Black Spirituals as Poetry and Resistance
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These songs — the oldest musical expressions of the slave experience in this country — still have a lot to teach us about how we think about death and dignity.
By: Kaitlyn Greenidge, The New York Times
Many of the people I interviewed were members or descendants of the Great Migration, the movement of more than six million Black Americans from the rural South to the country’s Northeast, Midwest and West beginning in 1916. These were people in their 60s, 70s and 80s. They or their parents had come to New York City in the first wave of migration, before World War II. This particular section of Brooklyn, then, was still so connected to history that certain blocks could trace their lineage to particular sections of North Carolina, Virginia and Georgia. Sometimes someone would say, “I was different growing up, because we came from South Carolina.”
Despite this, they were all united around a certain understanding. During my oral-history sessions, when I asked an elder about a person they were talking about, I would say gracelessly, “So, when did they die?” There would be a pause in the conversation — an intake of breath from whomever I’d posed the question to — as if I had reached out and pinched them. My boss, a much more skilled oral historian than I, would gently correct me: “When did they pass?” The conversation would then resume. When we spoke to white historians about the work we were doing — documenting the history of a community-led historic preservation project — we used the word “died” interchangeably. There was never the same pause.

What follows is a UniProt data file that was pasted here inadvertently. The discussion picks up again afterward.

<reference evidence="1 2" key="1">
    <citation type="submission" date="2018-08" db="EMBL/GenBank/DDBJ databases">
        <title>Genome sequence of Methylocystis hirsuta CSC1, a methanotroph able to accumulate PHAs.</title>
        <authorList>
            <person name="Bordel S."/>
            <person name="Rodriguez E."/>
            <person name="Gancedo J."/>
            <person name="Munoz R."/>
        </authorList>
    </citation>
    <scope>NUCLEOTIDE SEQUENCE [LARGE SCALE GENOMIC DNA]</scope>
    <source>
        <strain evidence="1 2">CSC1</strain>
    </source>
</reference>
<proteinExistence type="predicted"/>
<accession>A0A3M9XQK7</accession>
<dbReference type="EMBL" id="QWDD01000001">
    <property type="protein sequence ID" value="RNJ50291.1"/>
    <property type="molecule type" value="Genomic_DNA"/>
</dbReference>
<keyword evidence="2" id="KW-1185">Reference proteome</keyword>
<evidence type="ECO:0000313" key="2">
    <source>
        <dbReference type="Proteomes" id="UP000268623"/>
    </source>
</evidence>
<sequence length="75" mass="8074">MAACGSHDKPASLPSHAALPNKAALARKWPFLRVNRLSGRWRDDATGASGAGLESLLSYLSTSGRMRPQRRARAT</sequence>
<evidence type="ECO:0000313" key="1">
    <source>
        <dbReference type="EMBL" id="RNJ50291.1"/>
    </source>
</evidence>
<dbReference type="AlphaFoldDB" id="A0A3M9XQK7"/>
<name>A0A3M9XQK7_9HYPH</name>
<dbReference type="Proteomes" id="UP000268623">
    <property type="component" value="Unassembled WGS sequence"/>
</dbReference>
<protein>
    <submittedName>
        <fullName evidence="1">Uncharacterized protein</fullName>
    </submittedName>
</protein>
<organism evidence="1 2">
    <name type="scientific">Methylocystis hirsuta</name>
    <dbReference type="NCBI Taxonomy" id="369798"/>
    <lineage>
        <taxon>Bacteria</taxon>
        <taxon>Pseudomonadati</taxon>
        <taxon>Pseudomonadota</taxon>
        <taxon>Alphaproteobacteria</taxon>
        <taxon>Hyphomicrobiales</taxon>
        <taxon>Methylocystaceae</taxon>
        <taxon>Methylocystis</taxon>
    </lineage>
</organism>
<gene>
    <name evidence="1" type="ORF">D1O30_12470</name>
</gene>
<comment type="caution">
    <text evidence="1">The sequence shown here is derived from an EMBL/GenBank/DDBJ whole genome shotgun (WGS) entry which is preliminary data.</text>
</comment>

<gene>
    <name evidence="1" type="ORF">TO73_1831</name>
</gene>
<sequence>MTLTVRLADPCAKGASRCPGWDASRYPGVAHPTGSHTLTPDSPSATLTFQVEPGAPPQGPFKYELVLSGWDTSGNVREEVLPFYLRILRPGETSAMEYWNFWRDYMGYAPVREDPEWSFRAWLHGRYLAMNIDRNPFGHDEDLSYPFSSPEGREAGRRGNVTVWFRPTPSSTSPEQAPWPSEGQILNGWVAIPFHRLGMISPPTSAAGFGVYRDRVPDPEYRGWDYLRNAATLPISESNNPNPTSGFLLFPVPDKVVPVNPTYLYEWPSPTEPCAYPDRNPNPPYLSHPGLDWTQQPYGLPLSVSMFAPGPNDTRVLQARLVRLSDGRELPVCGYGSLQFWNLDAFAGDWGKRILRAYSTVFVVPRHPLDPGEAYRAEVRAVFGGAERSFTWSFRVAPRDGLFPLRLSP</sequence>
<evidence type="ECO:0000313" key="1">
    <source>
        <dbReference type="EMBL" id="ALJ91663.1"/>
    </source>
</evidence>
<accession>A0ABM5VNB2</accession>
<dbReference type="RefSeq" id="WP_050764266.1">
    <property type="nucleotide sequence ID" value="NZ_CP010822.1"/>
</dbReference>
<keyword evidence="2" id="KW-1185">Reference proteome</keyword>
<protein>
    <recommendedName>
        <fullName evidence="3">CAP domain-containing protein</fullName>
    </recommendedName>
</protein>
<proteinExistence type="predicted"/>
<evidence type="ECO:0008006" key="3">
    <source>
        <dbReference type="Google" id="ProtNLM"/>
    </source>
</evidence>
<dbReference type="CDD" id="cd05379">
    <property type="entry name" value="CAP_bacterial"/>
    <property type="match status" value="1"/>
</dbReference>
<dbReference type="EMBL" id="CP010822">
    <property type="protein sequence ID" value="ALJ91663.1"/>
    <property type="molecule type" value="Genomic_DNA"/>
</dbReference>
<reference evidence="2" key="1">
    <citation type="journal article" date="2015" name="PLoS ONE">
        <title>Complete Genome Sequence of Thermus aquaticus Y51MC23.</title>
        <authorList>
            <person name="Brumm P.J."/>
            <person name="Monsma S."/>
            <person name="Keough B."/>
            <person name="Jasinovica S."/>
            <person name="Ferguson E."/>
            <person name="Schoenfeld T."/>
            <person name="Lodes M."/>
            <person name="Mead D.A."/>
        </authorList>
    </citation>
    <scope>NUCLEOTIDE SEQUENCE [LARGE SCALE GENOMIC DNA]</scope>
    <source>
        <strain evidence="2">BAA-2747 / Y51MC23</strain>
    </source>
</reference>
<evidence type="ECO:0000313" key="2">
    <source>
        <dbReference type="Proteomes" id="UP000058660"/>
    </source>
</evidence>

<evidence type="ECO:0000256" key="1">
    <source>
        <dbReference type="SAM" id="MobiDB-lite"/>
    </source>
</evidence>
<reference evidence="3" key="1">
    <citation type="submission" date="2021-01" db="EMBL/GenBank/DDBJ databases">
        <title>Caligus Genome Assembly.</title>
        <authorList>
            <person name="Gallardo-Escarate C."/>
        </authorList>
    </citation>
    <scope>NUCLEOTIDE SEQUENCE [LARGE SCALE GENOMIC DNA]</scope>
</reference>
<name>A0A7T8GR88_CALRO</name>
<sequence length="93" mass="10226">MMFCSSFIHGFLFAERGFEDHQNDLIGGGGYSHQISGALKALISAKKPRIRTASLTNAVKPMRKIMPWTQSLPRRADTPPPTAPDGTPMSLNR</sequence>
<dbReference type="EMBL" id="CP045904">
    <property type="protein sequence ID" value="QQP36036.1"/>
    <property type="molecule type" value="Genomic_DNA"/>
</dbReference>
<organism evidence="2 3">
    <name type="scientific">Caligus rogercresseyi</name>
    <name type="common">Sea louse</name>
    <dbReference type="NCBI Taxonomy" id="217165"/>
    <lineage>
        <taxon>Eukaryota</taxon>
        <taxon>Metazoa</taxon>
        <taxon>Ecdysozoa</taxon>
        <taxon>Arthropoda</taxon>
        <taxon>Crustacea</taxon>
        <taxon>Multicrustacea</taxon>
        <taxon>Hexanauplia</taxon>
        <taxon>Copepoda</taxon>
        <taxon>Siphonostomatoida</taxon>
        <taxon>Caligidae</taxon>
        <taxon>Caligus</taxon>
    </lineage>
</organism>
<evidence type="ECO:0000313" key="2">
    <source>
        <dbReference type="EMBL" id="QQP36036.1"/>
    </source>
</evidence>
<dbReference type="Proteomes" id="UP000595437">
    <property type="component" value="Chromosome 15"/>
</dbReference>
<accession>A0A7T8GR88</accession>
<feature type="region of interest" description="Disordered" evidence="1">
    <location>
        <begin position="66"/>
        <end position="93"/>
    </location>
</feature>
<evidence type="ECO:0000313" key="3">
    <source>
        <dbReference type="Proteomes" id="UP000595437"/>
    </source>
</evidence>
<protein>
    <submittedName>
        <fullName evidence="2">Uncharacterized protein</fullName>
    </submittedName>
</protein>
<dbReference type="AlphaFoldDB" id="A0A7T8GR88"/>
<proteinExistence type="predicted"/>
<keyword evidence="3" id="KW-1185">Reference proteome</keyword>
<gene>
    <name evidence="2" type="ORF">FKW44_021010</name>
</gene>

It’s a fact of American life that the divide between Black and white affects us from the cradle to the grave. The differences in race coil through even our most intimate moments, into our psyches, even in how we conceive of death. “Passed,” “passed over,” “homegoing,” “sunset service,” “transitioned” — these are the words and euphemisms we use to describe an end to a life, to maintain a sense of personhood in a world that would take that from us even in death.
This imaginative leap is most on display in spirituals. These are the songs, born from rhythms of stolen labor, that enslaved Black people invented on the plantations. They are an early instance of the kind of doublespeak and double consciousness made famous by W. E. B. DuBois. They served, on the one hand, as a testament to the Christian experience but also, on the other, as a way to articulate a resistance to slavery. Spirituals, like many other musical genres across the African diaspora, draw on traditions from West Africa. But spirituals are unique to the experience of the enslaved in the United States — the same artistry and craft that birthed them here produced recognizable, but decidedly different, music across the Caribbean and South America.
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